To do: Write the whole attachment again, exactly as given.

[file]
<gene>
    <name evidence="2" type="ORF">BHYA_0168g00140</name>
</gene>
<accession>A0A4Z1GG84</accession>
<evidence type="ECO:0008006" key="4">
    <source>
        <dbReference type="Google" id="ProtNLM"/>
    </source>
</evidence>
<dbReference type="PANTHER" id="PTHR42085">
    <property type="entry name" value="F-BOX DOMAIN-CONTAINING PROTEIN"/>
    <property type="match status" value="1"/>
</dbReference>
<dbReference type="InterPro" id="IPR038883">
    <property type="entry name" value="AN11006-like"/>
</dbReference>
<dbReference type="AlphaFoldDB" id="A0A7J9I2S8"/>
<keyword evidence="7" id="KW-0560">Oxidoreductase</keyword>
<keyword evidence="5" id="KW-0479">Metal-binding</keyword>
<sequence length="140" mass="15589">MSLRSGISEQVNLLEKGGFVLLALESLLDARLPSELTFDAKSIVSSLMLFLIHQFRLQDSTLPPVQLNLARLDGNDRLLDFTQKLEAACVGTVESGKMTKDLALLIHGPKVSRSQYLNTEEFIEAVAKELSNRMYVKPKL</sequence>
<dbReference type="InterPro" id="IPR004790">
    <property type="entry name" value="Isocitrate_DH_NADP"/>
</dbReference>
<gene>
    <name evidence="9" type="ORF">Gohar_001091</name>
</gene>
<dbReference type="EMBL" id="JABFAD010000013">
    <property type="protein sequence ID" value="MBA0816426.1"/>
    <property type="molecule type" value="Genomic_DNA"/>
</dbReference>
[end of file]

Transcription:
<gene>
    <name evidence="2" type="ORF">BHYA_0168g00140</name>
</gene>
<accession>A0A4Z1GG84</accession>
<evidence type="ECO:0008006" key="4">
    <source>
        <dbReference type="Google" id="ProtNLM"/>
    </source>
</evidence>
<dbReference type="PANTHER" id="PTHR42085">
    <property type="entry name" value="F-BOX DOMAIN-CONTAINING PROTEIN"/>
    <property type="match status" value="1"/>
</dbReference>
<dbReference type="InterPro" id="IPR038883">
    <property type="entry name" value="AN11006-like"/>
</dbReference>
<dbReference type="AlphaFoldDB" id="A0A7J9I2S8"/>
<keyword evidence="7" id="KW-0560">Oxidoreductase</keyword>
<keyword evidence="5" id="KW-0479">Metal-binding</keyword>
<sequence length="140" mass="15589">MSLRSGISEQVNLLEKGGFVLLALESLLDARLPSELTFDAKSIVSSLMLFLIHQFRLQDSTLPPVQLNLARLDGNDRLLDFTQKLEAACVGTVESGKMTKDLALLIHGPKVSRSQYLNTEEFIEAVAKELSNRMYVKPKL</sequence>
<dbReference type="InterPro" id="IPR004790">
    <property type="entry name" value="Isocitrate_DH_NADP"/>
</dbReference>
<gene>
    <name evidence="9" type="ORF">Gohar_001091</name>
</gene>
<dbReference type="EMBL" id="JABFAD010000013">
    <property type="protein sequence ID" value="MBA0816426.1"/>
    <property type="molecule type" value="Genomic_DNA"/>
</dbReference>